Gartner Believes the World Owes Wintel A Living

Gartner has predicted that 2012 will be another slow year for Wintel but 2013 will be better. They seem to feel ARM and */Linux will have no traction. The same forces that Gartner believes will give Wintel traction will also give */Linux on ARM greater traction. In fact there is nothing preventing */Linux from running on Intel/x86 systems…

So Gartner is predicting hope rather than reality will be a bright future for Wintel. “8” on ARM is the only hope M$ has left and there are already many players on the ARMed playing field delivering great products. M$ will be just another player.

Certainly there is no need for “8” on x86 or ARM and the world does not owe Wintel a living by buying stuff the world does not need: hair-drying, noisey, and expensive dust-collectors.

see PC market plods as smartphones, tablets take control

About Robert Pogson

I am a retired teacher in Canada. I taught in the subject areas where I have worked for almost forty years: maths, physics, chemistry and computers. I love hunting, fishing, picking berries and mushrooms, too.
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9 Responses to Gartner Believes the World Owes Wintel A Living

  1. Clarence Moon says:

    So, Wintel has not delivered the goods but has held the world back and committed highway robbery in the process.

    You are such a literal sort, Mr. Pogson. I will have to be more careful with my metaphors in the future.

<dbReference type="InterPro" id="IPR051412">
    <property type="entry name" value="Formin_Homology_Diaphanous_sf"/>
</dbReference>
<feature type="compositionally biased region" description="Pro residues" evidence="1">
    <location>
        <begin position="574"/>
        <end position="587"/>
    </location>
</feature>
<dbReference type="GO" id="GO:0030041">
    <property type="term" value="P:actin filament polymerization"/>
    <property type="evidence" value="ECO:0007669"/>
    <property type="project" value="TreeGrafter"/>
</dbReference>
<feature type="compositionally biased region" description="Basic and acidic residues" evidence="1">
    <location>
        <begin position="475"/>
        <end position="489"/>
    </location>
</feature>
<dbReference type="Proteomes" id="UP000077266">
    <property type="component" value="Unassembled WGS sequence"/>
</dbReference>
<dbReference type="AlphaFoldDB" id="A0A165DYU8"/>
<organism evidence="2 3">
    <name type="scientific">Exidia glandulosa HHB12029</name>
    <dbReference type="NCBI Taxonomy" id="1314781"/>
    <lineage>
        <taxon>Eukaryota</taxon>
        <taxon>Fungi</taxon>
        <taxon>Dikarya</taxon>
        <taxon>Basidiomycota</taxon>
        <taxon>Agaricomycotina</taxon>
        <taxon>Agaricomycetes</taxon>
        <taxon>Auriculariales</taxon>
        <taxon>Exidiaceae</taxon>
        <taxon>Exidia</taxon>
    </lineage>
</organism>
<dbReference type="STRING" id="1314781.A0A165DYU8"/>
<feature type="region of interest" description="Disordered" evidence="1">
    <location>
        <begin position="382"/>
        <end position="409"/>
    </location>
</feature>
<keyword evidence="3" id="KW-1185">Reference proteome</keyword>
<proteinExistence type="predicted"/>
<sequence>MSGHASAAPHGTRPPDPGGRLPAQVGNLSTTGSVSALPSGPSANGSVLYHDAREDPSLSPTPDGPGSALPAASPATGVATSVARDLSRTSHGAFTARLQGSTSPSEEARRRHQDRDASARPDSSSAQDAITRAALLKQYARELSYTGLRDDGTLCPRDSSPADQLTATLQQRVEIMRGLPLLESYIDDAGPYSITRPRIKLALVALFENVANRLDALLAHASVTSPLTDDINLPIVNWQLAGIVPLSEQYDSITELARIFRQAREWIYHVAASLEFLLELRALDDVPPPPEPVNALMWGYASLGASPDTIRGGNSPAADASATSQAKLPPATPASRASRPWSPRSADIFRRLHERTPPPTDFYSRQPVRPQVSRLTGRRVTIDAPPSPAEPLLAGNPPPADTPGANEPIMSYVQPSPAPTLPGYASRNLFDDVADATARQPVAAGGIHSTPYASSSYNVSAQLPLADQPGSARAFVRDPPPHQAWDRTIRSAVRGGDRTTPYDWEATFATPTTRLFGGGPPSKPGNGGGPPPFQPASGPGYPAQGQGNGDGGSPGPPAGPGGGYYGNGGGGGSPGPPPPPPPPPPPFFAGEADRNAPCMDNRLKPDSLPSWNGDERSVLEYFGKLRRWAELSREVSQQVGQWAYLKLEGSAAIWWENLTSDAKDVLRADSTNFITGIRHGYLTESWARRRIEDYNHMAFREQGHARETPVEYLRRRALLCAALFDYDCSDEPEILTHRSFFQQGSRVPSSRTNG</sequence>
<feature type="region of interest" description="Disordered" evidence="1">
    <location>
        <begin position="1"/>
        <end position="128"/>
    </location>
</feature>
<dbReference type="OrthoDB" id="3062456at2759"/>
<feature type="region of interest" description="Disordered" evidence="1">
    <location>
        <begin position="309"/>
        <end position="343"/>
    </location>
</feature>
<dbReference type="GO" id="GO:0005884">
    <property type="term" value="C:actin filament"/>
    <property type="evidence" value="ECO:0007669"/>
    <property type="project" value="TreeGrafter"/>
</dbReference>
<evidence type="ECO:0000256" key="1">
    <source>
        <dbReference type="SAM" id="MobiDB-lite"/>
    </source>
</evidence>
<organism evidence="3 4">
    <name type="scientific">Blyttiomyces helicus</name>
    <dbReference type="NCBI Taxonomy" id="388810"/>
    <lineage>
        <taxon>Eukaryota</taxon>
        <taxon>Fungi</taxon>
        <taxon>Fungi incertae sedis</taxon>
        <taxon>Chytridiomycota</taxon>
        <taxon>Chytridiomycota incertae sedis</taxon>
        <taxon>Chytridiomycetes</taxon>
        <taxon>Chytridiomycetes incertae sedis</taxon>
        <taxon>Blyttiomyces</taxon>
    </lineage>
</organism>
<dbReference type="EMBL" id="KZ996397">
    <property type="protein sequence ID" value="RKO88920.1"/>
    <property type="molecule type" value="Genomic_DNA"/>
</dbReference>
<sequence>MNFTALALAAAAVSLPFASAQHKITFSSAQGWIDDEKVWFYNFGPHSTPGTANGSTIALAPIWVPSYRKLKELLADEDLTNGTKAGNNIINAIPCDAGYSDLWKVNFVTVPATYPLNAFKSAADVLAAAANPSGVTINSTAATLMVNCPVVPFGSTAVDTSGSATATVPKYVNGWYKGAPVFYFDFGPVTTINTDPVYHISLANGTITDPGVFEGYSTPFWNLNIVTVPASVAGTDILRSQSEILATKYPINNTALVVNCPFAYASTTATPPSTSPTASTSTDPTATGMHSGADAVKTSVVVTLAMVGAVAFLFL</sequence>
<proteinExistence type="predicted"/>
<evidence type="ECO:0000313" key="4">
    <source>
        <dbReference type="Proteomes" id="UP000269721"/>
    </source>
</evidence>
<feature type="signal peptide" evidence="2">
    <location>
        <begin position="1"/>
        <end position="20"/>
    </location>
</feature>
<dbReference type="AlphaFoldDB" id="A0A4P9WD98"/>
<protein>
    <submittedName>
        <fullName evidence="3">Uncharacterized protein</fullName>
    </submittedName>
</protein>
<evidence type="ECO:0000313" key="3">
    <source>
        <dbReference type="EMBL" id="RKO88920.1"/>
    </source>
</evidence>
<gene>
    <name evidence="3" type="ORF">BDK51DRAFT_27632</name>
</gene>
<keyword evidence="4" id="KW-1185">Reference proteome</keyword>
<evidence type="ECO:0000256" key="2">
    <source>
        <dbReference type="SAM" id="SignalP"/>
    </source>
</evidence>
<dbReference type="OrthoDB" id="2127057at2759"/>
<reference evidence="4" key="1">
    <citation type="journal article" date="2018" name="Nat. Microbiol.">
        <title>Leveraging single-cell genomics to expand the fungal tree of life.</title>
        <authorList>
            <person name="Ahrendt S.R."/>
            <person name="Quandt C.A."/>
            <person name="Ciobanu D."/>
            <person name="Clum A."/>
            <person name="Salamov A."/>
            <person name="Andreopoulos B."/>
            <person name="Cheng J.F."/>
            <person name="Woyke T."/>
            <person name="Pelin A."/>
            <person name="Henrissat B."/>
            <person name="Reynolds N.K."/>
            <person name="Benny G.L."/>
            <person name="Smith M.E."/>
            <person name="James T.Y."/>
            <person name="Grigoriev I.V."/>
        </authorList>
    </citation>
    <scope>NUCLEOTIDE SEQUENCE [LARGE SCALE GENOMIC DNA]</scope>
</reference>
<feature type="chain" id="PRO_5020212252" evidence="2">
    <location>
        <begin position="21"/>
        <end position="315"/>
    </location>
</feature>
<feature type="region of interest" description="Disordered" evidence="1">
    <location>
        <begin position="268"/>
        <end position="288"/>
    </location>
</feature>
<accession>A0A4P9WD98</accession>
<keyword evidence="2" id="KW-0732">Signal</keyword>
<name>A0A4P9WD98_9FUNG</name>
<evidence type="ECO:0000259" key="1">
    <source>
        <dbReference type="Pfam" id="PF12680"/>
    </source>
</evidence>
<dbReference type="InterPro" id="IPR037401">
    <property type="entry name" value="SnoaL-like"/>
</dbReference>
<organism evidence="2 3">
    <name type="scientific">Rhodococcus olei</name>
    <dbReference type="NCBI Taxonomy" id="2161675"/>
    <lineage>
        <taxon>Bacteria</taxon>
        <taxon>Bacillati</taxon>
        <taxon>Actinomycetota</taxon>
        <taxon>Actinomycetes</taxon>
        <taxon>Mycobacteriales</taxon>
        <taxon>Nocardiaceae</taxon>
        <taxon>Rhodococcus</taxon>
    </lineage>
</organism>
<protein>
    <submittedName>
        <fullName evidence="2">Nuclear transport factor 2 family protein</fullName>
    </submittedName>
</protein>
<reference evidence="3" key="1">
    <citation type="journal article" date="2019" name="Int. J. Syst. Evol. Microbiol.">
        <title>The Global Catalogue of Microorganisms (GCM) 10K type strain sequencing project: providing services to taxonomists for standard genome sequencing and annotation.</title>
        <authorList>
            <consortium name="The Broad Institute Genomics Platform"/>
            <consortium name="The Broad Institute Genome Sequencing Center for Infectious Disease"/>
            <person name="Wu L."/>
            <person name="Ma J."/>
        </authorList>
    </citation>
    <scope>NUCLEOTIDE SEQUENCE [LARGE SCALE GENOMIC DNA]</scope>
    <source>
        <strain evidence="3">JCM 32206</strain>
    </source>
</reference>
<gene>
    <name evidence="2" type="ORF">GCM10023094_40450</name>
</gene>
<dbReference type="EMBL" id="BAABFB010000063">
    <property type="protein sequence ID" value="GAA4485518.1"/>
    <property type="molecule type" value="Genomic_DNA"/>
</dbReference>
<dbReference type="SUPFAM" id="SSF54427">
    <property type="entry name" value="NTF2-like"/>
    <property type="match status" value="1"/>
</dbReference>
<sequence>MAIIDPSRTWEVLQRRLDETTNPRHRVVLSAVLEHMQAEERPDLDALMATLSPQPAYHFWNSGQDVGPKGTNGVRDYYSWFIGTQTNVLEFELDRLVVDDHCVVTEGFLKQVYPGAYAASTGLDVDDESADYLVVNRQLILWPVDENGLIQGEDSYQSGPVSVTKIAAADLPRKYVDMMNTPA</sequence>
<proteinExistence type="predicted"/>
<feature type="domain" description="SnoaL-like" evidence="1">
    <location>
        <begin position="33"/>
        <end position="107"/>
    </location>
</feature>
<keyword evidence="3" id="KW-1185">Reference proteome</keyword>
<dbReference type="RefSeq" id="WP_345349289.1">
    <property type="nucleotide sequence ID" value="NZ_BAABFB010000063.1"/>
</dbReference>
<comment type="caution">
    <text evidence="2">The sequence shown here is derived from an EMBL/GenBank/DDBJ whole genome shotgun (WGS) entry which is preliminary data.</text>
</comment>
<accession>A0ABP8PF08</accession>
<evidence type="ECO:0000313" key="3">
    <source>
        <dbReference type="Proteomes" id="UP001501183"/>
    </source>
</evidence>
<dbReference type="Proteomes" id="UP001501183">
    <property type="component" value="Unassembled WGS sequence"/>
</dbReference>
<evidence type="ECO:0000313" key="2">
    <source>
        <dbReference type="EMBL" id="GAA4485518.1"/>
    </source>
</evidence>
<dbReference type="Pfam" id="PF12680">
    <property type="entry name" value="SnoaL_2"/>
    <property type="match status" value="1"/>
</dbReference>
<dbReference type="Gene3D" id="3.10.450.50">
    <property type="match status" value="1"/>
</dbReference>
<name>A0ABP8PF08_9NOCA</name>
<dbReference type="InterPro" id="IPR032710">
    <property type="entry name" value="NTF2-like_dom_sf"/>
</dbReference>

By “deliver the goods” I only meant the vernacular for “meeting customer expectations for product characteristics”. You can wax about how those expectations are too low, but they are what they are and Microsoft delivers what is expected. It is the ISO9000 conundrum/corollary, namely you may ship junk if you can demonstrate that it actually is junk and it was intended to ship junk. Then you are compliant.

    Now I do not really believe for a second that Windows is junk, but you should get the point anyway. Ask yourself what the consumer has seen through relatively non-technical eyes and you will surely see that they perceive Wintel as a long line of ever decreasing prices with ever increasing performance and satisfaction. In a world that perfect, no one is going to look very hard for an alternative. There are always many more pressing things to fix.

  2. Clarence Moon wrote, “the Wintel teams have delivered the goods over the years”.

    Nope:

    1. Malware“The United States is fighting a cyberwar today and we are losing.”
    2. Malware – CyberInsecurity – The Cost of Monopoly
    3. Ten things holding back tech – and half of them are Wintel
    4. Bill Gates messing with competition: “I have decided we should not publish these extensions. We should wait until we have a way to do a high level of integration that will be harder for the likes of Notes, WordPerfect to achieve, and which will give Office a real advantage.” He delayed releasing Lose ’95 just to mess with competition.